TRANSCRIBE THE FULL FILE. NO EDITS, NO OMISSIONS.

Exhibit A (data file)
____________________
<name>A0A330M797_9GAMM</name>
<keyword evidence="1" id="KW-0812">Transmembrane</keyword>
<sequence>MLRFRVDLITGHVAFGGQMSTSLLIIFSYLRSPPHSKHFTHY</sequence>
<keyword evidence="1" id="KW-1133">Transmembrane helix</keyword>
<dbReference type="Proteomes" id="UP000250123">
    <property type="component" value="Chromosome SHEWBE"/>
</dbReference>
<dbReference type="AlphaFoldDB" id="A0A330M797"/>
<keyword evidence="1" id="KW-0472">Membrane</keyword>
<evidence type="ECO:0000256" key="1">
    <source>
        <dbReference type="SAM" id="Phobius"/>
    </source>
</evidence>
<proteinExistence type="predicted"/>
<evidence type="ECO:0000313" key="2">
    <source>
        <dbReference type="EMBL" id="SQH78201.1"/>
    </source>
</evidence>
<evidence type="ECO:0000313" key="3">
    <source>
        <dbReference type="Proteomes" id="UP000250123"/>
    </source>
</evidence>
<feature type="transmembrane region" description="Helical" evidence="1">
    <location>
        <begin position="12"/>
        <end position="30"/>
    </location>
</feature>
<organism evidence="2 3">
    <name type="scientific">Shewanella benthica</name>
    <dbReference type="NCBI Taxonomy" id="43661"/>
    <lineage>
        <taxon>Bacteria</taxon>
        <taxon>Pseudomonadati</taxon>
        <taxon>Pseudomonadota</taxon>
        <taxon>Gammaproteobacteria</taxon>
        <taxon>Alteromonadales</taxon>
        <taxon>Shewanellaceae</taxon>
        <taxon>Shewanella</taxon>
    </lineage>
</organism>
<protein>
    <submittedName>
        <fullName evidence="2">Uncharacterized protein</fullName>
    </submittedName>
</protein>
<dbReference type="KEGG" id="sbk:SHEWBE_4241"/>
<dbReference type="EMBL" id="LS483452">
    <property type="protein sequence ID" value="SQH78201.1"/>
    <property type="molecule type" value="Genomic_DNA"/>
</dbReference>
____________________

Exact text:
<name>A0A330M797_9GAMM</name>
<keyword evidence="1" id="KW-0812">Transmembrane</keyword>
<sequence>MLRFRVDLITGHVAFGGQMSTSLLIIFSYLRSPPHSKHFTHY</sequence>
<keyword evidence="1" id="KW-1133">Transmembrane helix</keyword>
<dbReference type="Proteomes" id="UP000250123">
    <property type="component" value="Chromosome SHEWBE"/>
</dbReference>
<dbReference type="AlphaFoldDB" id="A0A330M797"/>
<keyword evidence="1" id="KW-0472">Membrane</keyword>
<evidence type="ECO:0000256" key="1">
    <source>
        <dbReference type="SAM" id="Phobius"/>
    </source>
</evidence>
<proteinExistence type="predicted"/>
<evidence type="ECO:0000313" key="2">
    <source>
        <dbReference type="EMBL" id="SQH78201.1"/>
    </source>
</evidence>
<evidence type="ECO:0000313" key="3">
    <source>
        <dbReference type="Proteomes" id="UP000250123"/>
    </source>
</evidence>
<feature type="transmembrane region" description="Helical" evidence="1">
    <location>
        <begin position="12"/>
        <end position="30"/>
    </location>
</feature>
<organism evidence="2 3">
    <name type="scientific">Shewanella benthica</name>
    <dbReference type="NCBI Taxonomy" id="43661"/>
    <lineage>
        <taxon>Bacteria</taxon>
        <taxon>Pseudomonadati</taxon>
        <taxon>Pseudomonadota</taxon>
        <taxon>Gammaproteobacteria</taxon>
        <taxon>Alteromonadales</taxon>
        <taxon>Shewanellaceae</taxon>
        <taxon>Shewanella</taxon>
    </lineage>
</organism>
<protein>
    <submittedName>
        <fullName evidence="2">Uncharacterized protein</fullName>
    </submittedName>
</protein>
<dbReference type="KEGG" id="sbk:SHEWBE_4241"/>
<dbReference type="EMBL" id="LS483452">
    <property type="protein sequence ID" value="SQH78201.1"/>
    <property type="molecule type" value="Genomic_DNA"/>
</dbReference>